Why new College Football Playoff rankings still don’t look good for Michigan-Ohio State loser

Michigan ranked No. 3 in second CFP poll

Trevor Keegan #77 lifts Blake Corum #2 of the Michigan Wolverines during the a game against the Rutgers Scarlet Knights at SHI Stadium on November 5, 2022 in Piscataway, New Jersey. (Rich Schultz, 2022 Getty Images)

ANN ARBOR, Mich.Michigan and Ohio State are ranked among the top three teams in the new College Football Playoff rankings, but it still looks like a long shot for both to end up in the final four.

After Michigan blew out Rutgers in the second half and Ohio State survived a bit of a scare from Northwestern, the Wolverines moved up two spots to No. 3 in the poll while the Buckeyes held strong at No. 2.

They’re two of only four unbeatens left, and almost everyone agrees they’re both among the top teams in the country. But in three weeks, one of them is guaranteed to end the season with a loss.

After Alabama lost for the second time and Clemson got blown out at Notre Dame, the chances of an 11-1 Big Ten team making the playoff improved. But Tuesday’s rankings suggest that’s still highly unlikely.

Here’s why:

Tennessee is (almost certainly) in with 3 more wins

At a glance, the updated rankings were disappointing for Tennessee because it dropped four spots to No. 5. But in reality, the Volunteers are in great position to make the top four if they win their final three games.

Tennessee was No. 1 in the first CFP poll because of its impressive win over Alabama. But now, it’s the 27-point victory at LSU that looks even more impressive. Throw in a 38-point drubbing of Kentucky (which also moved back into the top 25), and you’ve got the best trio of wins in the sport.

Yes, this weekend’s loss was a bit unsightly, but if Georgia wins the SEC and finishes 13-0, Tennessee’s loss will be the most forgivable of any in the country this season.

Would the committee prefer an Oregon team that lost to Georgia by 46 points? Sure, it was in Week 1, but that game still happened. It’s hard to imagine the Ducks jumping Tennessee without the latter slipping up.

Tennessee’s final three games -- Missouri, South Carolina, and Vanderbilt -- look like de facto warmups for the playoff.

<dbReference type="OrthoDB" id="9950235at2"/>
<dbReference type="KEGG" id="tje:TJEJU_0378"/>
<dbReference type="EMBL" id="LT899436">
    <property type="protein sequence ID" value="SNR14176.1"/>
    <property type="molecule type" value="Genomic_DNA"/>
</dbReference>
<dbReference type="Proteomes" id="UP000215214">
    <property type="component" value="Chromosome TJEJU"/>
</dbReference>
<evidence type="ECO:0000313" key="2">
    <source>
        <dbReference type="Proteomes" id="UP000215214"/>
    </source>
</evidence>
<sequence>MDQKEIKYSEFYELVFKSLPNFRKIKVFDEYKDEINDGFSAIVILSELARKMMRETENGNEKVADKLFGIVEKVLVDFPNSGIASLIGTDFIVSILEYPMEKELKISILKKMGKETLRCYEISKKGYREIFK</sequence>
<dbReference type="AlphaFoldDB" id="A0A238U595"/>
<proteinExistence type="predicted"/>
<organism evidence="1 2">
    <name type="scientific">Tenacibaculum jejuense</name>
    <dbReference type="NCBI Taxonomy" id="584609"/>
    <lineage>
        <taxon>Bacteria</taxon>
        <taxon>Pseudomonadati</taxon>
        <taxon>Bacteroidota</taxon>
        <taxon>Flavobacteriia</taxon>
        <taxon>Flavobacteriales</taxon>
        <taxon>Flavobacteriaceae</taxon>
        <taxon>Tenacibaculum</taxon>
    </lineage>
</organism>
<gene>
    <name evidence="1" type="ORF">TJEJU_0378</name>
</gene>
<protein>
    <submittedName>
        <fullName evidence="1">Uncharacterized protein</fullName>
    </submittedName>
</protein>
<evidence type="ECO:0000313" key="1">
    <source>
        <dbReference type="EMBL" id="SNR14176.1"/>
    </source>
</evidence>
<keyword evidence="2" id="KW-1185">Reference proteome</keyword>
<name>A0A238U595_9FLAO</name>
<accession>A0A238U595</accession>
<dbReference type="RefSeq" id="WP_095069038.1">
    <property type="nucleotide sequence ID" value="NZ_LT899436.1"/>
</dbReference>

Pac-12 in excellent position

In previous years, the SEC got two teams into the playoff because the Pac-12 played its way completely out of contention. That is certainly not the case this year.

With just three weeks of regular season remaining, there are three one-loss teams out West. Oregon, USC, and UCLA are all ranked in the committee’s top 12, and if any of those three win the conference and finish with a 12-1 record, it’s hard to see the loser of the Michigan-Ohio State game staying ahead of that team in the rankings.

The one outcome that would doom the Pac-12′s playoff hopes would be Utah winning the league, because the Utes already have two losses and will not end up in the top four.

But Utah’s Nov. 19 matchup with Oregon is in Eugene, and a loss there would knock Utah out of the Pac-12 Championship Game.

Simply put, Oregon, USC, and UCLA probably all have to lose once more for the Big Ten to have two teams ranked ahead in the final poll.


Everyone is counting TCU out despite a 9-0 record -- the Horned Frogs are underdogs by a full touchdown this week at three-loss Texas.

But TCU has found a way to win every game so far, and even if it drops one game but bounces back to win the Big 12 title, is a team that didn’t even make the Big Ten Championship Game going to get preferential treatment? That hasn’t been the committee’s style in the past.

I think Tennessee and the Pac-12 are bigger problems than TCU right now, but looking back at all the previous debates between one-loss teams, the conference champion typically gets rewarded, and rightfully so.

If the Horned Frogs had still been ranked behind Tennessee, it would have said a lot more about what the committee thinks of them. At No. 4, it’s clear they’ve finally earned respect.

Just like Michigan and Ohio State fans are rooting for Utah to win the Pac-12, they should be major Texas fans the rest of the season.

Clemson has a heartbeat

The committee overrated Clemson in the first poll at No. 4, and that benefit of the doubt held strong after the Tigers’ blowout loss at Notre Dame.

Despite two of their “top 25″ wins falling out of the rankings (Syracuse and Wake Forest), the three-touchdown drubbing the Tigers took at the hands of a team that lost to Marshall and Stanford wasn’t enough to knock them out of the top 10.

Clemson has three easy home games remaining on its schedule and then gets an ACC title game battle with No. 15 North Carolina. In this moment, it feels like the Tigers are dead in the water, but when they finish 12-1 with an ACC crown, you’ll see how that changes.

Love for LSU

This will be a moot point if Georgia beats LSU in the conference title game, but it’s worth mentioning that the committee is keeping open the possibility of putting a two-loss SEC champ into the playoff.

LSU is currently ranked high enough to make a significant move up the rankings if it wins out. There’s no way it can pass a Tennessee team it lost to by 27 points at home, but if LSU were to beat Georgia, how do you keep the Tigers below Oregon, a team that lost to Georgia by 46?

Nobody wants to hear it, but if TCU loses a game and the Pac-12 champ isn’t a one-loss Oregon or USC, an 11-2 LSU team could probably get in behind Georgia, Tennessee, and the Big Ten champion. Would it be deserved? Maybe not, but there’s always some preferential treatment for the SEC winner.

About the Author:

Derick is the Lead Digital Editor for ClickOnDetroit and has been with Local 4 News since April 2013. Derick specializes in breaking news, crime and local sports.